“The recipe calls for separating the egg and discarding the yolk, or saving it to use it in something else.”

Image attributions: unsplash/daneil tuttle (chicken); pexels/los Muertos crew (egg separation)

“Put the white of the egg into a mixing bowl, and beat it with an electric mixer, or, if you have enough energy, with a wire whisk, until stiff peaks form.”

As I began to do this, Kiki commented, “Well, I guess that would be hard for me to do, not having opposable thumbs on my lovely furry paws.” She stretched out her paw and slowly licked it.

Image attributions: pexels/ engin-akyurt

As soon as I started the mixer, both cats jumped down and ran into the other room. They’re not much for noisy appliances.

The egg whites seemed to be peak-y enough when I lifted up the beater from the bowl, so I set that bowl aside.

I opened and drained the can of tuna, saving the liquid for a cat treat for later. The cats’ curiosity was working full tilt, and shortly, I saw them pad their way back into the kitchen. Unfortunately, I then brought out the blender. “This noise shouldn’t last too long,” I told them.

“The next step is to put the drained tuna unto a blender and add a couple of tablespoons of the beaten egg white in with it. Blend it until the ingredients form a smooth paste.”

As soon as I started the blender, both cats held their paws over their ears and howled. “Stop it! Stop that horrible noise! It sounds worse than the vacuum cleaner monster!”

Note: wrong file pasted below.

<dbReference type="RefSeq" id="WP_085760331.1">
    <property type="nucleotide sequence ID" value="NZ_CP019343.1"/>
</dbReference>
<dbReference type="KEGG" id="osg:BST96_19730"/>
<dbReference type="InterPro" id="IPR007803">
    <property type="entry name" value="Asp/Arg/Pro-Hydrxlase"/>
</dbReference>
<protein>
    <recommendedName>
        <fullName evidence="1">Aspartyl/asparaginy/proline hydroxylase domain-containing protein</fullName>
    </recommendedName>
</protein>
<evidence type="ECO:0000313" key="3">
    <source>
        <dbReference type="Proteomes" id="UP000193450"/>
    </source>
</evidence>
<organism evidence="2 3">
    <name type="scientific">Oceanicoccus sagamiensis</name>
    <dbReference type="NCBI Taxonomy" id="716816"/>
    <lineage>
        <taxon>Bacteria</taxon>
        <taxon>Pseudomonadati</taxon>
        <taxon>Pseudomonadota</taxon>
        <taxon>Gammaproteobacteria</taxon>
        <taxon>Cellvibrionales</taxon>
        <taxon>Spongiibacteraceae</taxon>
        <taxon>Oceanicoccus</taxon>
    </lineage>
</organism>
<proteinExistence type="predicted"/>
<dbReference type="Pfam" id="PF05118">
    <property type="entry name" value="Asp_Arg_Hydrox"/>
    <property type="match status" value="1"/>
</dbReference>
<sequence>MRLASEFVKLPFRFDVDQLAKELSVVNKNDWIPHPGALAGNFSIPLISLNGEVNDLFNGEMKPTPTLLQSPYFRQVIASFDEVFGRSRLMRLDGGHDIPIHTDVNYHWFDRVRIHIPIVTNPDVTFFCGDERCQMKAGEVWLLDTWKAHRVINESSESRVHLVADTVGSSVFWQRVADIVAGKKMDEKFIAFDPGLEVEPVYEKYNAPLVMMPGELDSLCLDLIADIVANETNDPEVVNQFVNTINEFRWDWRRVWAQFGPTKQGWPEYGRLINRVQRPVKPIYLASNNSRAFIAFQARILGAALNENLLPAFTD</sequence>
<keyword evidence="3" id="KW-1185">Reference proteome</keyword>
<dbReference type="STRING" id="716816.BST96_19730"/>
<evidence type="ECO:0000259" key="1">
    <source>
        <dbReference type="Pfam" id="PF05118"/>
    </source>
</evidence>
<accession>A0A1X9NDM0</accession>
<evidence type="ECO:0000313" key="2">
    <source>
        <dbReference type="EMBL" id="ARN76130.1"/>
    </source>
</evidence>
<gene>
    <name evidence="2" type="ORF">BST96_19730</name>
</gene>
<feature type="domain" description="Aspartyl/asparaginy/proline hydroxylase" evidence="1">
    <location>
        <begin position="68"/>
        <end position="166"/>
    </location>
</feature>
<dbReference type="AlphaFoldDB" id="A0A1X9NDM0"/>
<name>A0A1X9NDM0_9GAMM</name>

Image attributions: pexels/natalie

I’m kind of surprised the kitties didn’t jump down and run into the bedroom and under the bed. Maybe the scent of tuna kept them here this time. As soon as the racket stopped, both cats were very interested in climbing back onto the counter, now that they smelled their much-dreamed-about fish.

“Wait, please. You’ll have some soon enough.”

“Soon enough is not the same for you as it is for me,” Allen shot back.

“I have to use a spatula to scrape the tuna mixture from the blender, and VERY GENTLY, fold it into the remainder of the egg-white,” I told them.

I scraped up the mixture from the bowl and filled the pastry bag, putting a star-shaped tip on it. Then, I pushed out kitty-bite-sized dollops onto the parchment paper-lined cookie sheet. (If you don’t have a pastry bag, you can either make one from a zipper-type plastic bag, cutting a small hole in the corner to use as a nozzle, or use a small spoon to measure the treats onto the pan.) Each cookie should probably contain no more than a rounded teaspoon of dough.

Image attributions: pexels/jenna hamra (paw); “plain sheet of cookies” by starrwitness is licensed under CC BY-NC 2.0